The Church has never had much success in policing the popular devotions of lay folk at Mass and there is remarkably little canonical legislation on the subject. I do not imagine for one minute that I will be able to do any better. But it certainly is my business. What is not my business is what people do outside of Mass, at home or at some “prayer and praise” worship service. As far as I am aware there is little evidence that the raised hands gesture at the Eucharist has made any inroads at St. Francis. Of course, since our altar is firmly attached to the wall and I am standing ad orientem, I can never be sure what is going on, when my back is turned. Still these days you will probably encounter it in some church or other sooner rather than later.
Come on, Father, what harm is it? Quite a lot actually because it obscures the role of the priest in the Eucharistic sacrifice. It may or may not have been the practice of all Christians at some time or other to pray this way. The evidence is scanty and difficult to interpret. When and where did everyone pray this way? What is not disputed is that this gesture became a distinctive sign of the priest at Mass, of his role as a mediator, a go-between between the faithful and the Father.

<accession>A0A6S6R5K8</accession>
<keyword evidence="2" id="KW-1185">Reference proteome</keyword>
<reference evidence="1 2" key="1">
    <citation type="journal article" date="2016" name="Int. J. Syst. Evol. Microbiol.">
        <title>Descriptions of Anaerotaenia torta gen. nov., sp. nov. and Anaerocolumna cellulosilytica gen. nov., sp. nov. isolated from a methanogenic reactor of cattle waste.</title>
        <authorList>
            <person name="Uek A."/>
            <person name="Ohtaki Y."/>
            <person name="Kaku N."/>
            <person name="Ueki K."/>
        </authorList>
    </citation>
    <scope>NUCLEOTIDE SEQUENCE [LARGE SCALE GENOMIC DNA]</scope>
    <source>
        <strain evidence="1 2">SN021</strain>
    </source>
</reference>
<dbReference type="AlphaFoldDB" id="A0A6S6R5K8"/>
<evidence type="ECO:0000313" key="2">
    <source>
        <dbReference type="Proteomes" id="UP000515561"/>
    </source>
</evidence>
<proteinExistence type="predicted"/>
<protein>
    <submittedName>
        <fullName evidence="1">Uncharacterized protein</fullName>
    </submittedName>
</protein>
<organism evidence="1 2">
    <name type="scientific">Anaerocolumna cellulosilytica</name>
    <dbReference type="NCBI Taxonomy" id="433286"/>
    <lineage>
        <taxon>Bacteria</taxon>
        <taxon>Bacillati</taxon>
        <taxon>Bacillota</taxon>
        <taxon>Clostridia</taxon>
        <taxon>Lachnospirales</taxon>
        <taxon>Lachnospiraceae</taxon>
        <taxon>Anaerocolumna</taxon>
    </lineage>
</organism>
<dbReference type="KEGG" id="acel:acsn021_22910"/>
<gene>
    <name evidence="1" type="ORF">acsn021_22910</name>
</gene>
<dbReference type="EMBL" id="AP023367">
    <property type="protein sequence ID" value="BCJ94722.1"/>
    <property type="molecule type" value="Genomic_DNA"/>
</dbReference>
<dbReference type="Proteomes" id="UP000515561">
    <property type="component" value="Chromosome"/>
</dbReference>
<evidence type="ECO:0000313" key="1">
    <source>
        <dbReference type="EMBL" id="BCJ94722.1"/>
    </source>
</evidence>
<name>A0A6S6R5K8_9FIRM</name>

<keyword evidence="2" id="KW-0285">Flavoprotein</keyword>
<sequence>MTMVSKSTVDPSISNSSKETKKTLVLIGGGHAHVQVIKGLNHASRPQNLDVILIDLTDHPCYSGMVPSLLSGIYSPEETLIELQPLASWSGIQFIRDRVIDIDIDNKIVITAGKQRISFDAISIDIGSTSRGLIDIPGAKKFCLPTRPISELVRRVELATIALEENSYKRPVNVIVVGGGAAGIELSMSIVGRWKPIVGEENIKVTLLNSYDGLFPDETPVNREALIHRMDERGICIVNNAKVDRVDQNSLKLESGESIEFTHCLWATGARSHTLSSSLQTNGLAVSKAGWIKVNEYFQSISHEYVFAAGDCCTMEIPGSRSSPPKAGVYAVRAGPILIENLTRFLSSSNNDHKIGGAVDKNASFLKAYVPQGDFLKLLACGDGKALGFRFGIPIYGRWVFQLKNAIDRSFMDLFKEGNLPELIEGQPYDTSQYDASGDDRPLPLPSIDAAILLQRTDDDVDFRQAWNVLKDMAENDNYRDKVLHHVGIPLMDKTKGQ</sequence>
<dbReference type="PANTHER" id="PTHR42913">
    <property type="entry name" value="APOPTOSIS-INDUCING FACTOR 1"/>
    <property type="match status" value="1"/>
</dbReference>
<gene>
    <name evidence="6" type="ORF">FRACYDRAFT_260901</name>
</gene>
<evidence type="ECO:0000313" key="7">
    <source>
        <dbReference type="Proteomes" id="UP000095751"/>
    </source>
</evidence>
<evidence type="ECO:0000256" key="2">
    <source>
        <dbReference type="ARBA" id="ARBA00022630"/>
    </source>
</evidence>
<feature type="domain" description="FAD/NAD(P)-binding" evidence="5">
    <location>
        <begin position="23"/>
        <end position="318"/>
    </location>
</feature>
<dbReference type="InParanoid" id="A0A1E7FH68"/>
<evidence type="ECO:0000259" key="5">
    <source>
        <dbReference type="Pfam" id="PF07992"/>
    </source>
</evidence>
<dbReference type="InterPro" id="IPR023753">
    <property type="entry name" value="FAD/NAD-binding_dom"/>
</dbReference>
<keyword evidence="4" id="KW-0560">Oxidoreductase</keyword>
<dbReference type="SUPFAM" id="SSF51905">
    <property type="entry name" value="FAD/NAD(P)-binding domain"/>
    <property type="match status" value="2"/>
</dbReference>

Moses went up Mt. Sinai by himself. Our Lord took only Peter and James and John up Mt. Tabor. There were no laity at all at the Last Supper.
The priest as priest has been replaced by the priest as leader. Naturally everyone wants to be a leader, although it is unclear exactly who will be led, if everyone is a leader. The priesthood is where the power is, people think. I have never found it so myself. This notion of the priest as a power player is what animates the movement for female ordination and the evidence is that the Church of England is about to self-destruct over this issue. I doubt that anyone would be willing to destroy the Church because he wants to be an icon of Christ. Ah, but for political power that is a different matter.
It is a truth now much ignored that every participant in the Eucharist acts in accordance with his order, the priest as priest, the deacon as deacon, the laity as laity. It is little wonder now that lay folk seem to do everything. Hence all the talk about lay ministry. What lay ministry means is not the laity doing what a priest does; it means lay people doing what lay people do.
The failure to grasp this is a great loss not because it demeans the priesthood but because it results in the failure to sanctify family life, work, and ordinary life. It is the grossest clericalism: you are only doing lay ministry, if you hang around the church all the time and as much as possible act like a priest. People who want to be like a priest have no ambition!
Many factors contribute to this sorry state of affairs: priests who are not sure what a priest is, free standing altars, women priests in the name of fairness, and quite frankly a preference for emotionalism over theology. Hands down, please.